One of the trail camera videos I shared on my FaceBook page several weeks ago was of a beautiful 8 point buck on my property. Ever since then, one of my goals has been to try and get a worthwhile photograph of him.
I donned full camo, tried several different hiding spots, and sat in wait many-a-morning and evening.
Then, where there was no real pattern or rhythm to their movements, the deer began to move at predictable times. So much so that I began to see the buck cross the road and into our swamp every evening at dusk at about the same time. I could see him from my living room window, but he moves like a swift ghost in the swamp and never saw him when I was in the woods. I managed to snap one (crummy) photo of him from my window at twilight right before ducking into the thick cover.
I also manage to snap a few pictures of does making their way through a little earlier than the buck.
One evening after a recent heavy snow fall event, I returned to the swamp and tucked in under some fallen trees and rotting logs. Every evening the swamp goes through the same progression. It’s loud. Chatter from song birds, the repetitive clunking from woodpeckers, red squirrels chasing each other to the tip top of pine trees and leaping branch to branch, tree to tree, in pursuit of each other.
Then it begins to quiet. The sun dips behind the trees and the swamp is transformed to muted colors and shadows.
Shadows that now play tricks on your eyes. What was that, was that him?
No. You will know when it is him, because there are other look-outs in the swamp, a sentry standing post at undesignated corners of the swamp. The red squirrels. Nothing gets past them.
Everything was quiet and I was just about to call it quits for the night.
Then a red squirrel let out the familiar battle cry of an intruder, the high pitch rattling buzz and repetitive whuuck alarm a short distance behind me. Not at all where I was expecting something to be coming from.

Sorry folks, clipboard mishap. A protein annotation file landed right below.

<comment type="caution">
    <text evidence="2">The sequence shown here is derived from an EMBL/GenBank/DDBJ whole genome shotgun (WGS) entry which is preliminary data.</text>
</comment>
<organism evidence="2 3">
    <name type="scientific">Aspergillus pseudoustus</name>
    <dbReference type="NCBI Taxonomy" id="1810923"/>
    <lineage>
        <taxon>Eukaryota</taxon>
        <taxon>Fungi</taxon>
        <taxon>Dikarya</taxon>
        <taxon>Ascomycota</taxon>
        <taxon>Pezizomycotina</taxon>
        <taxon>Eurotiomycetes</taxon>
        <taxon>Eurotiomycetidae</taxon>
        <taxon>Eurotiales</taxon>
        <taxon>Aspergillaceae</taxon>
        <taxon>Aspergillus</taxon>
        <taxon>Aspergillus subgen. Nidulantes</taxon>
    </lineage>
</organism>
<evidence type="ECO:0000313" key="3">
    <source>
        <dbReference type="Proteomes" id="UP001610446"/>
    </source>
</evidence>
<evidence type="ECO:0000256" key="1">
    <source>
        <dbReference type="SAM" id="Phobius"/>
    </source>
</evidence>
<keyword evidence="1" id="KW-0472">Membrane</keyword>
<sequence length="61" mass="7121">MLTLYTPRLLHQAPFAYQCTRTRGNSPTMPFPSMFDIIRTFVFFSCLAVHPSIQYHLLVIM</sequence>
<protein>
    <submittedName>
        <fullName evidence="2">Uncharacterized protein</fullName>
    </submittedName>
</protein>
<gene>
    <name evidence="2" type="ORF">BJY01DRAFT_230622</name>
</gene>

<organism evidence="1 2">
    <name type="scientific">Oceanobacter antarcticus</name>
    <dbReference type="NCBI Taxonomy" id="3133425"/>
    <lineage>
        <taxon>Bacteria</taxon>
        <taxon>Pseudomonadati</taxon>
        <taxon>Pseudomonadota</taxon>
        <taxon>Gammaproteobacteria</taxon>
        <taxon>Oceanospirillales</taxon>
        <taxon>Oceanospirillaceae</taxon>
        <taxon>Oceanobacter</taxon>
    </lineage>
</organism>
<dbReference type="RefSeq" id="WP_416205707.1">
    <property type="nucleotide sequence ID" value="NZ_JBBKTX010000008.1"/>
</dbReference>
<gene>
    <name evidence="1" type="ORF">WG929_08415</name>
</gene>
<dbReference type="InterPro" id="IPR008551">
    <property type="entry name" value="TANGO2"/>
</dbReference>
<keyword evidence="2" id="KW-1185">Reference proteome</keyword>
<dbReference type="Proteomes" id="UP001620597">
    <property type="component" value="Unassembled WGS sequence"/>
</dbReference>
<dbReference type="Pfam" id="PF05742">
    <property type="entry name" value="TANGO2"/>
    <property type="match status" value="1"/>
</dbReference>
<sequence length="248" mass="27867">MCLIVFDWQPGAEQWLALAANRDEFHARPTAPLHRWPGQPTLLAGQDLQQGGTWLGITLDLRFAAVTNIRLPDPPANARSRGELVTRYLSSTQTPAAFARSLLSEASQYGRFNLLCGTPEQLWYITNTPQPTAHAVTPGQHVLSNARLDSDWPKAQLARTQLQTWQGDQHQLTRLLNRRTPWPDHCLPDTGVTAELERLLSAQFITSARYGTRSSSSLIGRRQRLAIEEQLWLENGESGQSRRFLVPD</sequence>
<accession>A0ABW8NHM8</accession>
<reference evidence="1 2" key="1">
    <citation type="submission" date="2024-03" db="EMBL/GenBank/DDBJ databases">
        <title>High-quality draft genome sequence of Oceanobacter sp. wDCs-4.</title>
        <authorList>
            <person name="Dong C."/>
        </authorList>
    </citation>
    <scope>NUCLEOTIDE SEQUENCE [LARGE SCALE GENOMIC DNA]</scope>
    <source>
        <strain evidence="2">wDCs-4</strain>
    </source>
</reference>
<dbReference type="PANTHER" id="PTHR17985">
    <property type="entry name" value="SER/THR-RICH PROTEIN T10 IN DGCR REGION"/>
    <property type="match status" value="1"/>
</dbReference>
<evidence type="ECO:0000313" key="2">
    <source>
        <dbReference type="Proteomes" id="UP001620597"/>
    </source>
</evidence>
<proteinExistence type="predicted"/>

I slowly turn and look…look…look…
And I see a tail flick as the rear end of a deer ducks into a thicket. I stay on the thicket with my eyes peeled until I hear another red squirrel sound the alarm, this time across the road. I am pretty sure it’s the buck, so I turn my attention back that way. I hear a car come down the road, a crashing noise into the swamp, then it abruptly stops. The car slows, then continues on and I hear another crash of branches back on the other side of the road again. I’m bummed.
But then a twig snaps to my left.
About ten feet from me is a doe. She moves ever-s0 cautiously, picking her way through the swamp at a snails pace. With every single step she takes, she picks her head up, scans the forest and takes a moment to smell for anything out of the ordinary.
She never sees me. And what’s more amazing, never winds me.
There is almost no light left at this point, but Nikon’s D600 is forgiving with it’s ISO range.
She’s so close, I can see individual eye lashes and whiskers. She hears the shutter release as I snap these frames, yet can’t make out what it is.
Then she takes another step out and behind her follows her yearling. Together they make their way slowly past me and into the darkness, eventually lost behind shadows and twilight.
I may not have got a photo of the buck (yet), but I doubt I will ever forget that experience with the doe and her offspring.
With the end of the year fast approaching and a new one looming, people start to think of their annual goals. For me, I need to have goals more than just once a year or I get too stagnant. I need monthly goals, weekly goals. A photo of the buck will remain as one of my goals.